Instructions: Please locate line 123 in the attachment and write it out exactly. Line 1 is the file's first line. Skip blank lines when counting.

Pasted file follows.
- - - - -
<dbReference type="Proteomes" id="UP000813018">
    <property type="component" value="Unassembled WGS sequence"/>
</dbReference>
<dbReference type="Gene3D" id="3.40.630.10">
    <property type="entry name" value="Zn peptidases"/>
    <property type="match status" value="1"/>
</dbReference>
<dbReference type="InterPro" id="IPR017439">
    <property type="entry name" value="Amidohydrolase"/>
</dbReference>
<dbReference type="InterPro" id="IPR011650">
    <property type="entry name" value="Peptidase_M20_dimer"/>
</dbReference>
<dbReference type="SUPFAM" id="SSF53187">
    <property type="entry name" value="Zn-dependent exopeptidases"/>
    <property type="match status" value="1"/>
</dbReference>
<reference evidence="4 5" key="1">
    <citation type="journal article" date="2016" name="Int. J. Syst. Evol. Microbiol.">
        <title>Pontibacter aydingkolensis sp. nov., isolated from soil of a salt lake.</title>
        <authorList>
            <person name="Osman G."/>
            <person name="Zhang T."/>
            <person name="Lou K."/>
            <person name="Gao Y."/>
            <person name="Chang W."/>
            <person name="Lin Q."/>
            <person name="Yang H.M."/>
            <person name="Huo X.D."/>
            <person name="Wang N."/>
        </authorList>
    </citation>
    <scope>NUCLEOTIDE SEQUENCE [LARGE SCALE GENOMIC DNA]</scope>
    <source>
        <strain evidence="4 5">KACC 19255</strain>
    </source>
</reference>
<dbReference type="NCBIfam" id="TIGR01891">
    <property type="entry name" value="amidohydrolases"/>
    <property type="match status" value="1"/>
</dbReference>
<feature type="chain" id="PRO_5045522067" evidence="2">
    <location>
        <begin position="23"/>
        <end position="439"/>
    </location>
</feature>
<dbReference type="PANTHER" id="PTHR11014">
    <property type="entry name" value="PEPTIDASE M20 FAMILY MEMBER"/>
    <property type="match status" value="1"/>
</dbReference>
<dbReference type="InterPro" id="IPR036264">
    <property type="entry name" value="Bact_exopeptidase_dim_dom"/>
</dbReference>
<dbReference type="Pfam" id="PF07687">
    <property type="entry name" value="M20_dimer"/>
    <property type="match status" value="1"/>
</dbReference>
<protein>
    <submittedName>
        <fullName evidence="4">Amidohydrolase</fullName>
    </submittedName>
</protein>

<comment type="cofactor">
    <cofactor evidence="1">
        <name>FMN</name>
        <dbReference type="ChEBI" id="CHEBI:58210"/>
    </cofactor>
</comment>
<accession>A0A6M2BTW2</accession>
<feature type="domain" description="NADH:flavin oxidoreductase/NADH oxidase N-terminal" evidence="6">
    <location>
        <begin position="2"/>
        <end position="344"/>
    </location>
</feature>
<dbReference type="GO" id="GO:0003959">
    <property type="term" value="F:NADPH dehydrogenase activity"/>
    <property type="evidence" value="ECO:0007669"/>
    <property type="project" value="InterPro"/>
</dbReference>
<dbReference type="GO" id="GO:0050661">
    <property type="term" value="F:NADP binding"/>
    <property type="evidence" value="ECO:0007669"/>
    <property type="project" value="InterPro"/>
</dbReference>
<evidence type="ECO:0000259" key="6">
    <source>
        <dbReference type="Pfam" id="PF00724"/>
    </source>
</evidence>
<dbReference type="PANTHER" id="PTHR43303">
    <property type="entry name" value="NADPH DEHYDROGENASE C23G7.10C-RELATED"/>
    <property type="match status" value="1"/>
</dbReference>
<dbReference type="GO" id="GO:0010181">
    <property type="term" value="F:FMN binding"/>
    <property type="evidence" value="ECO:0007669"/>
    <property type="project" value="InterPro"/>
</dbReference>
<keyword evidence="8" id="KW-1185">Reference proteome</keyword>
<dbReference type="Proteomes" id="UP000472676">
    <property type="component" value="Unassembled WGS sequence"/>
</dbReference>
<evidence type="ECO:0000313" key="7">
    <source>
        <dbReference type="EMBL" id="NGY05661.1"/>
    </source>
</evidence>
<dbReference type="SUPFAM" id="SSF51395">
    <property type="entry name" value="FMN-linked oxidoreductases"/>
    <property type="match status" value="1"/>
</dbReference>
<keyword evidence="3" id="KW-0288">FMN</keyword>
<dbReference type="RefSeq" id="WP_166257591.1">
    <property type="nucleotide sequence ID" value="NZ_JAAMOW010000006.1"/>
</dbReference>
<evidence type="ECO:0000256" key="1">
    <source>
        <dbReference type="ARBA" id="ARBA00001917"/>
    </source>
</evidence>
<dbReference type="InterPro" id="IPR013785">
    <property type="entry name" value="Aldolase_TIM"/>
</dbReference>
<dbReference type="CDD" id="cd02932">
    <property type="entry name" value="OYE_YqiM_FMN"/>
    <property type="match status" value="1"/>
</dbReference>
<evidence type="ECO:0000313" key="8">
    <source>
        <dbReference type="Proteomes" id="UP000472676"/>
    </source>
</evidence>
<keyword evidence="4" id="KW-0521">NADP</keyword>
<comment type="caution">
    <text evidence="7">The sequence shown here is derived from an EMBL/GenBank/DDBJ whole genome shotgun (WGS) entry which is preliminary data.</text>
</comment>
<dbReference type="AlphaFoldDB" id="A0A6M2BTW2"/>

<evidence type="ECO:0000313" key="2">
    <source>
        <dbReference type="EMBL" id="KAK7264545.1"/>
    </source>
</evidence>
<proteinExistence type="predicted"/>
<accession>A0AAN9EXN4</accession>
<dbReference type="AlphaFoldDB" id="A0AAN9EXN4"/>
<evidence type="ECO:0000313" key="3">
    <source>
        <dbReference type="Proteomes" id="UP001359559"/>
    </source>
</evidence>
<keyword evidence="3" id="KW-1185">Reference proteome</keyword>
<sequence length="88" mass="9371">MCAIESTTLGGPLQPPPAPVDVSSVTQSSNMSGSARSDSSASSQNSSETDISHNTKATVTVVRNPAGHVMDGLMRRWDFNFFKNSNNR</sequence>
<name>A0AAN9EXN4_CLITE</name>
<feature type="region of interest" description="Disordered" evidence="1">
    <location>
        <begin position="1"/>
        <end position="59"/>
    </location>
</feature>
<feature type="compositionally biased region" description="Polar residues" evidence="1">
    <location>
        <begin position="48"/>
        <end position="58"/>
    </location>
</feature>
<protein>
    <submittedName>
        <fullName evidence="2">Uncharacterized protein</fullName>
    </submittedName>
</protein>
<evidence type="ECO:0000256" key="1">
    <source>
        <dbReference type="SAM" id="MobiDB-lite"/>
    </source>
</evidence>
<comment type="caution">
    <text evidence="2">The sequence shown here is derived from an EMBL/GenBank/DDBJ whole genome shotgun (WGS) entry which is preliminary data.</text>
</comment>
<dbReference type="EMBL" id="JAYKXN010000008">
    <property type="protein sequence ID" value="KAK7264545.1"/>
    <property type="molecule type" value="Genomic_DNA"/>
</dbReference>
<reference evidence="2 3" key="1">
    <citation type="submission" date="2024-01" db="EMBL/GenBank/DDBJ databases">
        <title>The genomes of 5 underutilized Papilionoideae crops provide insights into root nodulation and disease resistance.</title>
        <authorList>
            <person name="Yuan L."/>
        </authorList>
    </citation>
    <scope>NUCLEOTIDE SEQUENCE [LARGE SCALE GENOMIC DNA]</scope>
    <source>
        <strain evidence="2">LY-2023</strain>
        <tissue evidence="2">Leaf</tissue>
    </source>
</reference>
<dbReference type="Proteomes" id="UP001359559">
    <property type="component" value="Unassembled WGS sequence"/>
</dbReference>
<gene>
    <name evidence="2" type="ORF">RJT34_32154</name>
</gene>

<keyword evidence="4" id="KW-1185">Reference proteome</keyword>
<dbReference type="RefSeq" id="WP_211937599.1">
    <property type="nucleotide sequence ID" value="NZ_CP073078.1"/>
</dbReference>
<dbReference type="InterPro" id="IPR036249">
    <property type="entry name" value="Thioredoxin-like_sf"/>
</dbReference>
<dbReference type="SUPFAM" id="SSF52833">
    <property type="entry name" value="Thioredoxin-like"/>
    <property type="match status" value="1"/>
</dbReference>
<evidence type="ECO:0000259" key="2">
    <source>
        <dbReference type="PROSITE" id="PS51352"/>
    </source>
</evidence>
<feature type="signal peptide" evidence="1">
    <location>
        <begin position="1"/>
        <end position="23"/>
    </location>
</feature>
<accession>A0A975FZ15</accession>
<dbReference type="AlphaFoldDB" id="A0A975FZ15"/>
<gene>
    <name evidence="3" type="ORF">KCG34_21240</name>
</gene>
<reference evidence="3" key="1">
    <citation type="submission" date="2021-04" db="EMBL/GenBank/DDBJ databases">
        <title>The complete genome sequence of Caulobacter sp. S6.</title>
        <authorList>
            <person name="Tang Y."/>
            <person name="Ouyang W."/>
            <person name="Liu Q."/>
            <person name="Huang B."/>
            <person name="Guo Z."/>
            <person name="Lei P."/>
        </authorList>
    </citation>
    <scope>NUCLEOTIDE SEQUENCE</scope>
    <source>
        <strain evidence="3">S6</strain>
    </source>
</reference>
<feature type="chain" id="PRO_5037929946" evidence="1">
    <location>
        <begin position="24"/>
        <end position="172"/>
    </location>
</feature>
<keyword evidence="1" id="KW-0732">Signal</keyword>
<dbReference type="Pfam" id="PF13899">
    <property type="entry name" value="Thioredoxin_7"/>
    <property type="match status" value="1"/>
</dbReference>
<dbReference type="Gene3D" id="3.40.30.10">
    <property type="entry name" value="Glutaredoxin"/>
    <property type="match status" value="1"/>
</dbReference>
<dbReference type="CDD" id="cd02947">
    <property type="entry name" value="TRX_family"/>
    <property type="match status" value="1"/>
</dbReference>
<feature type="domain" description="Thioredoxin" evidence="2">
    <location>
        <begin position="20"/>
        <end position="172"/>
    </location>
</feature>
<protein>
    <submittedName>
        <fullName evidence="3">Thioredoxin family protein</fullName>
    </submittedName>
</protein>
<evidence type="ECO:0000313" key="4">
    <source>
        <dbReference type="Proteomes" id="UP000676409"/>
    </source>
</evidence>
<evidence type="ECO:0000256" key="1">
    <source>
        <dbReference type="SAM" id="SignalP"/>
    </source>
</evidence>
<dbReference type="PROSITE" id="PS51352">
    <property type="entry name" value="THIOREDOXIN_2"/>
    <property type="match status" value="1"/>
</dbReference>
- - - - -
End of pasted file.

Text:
<dbReference type="InterPro" id="IPR013785">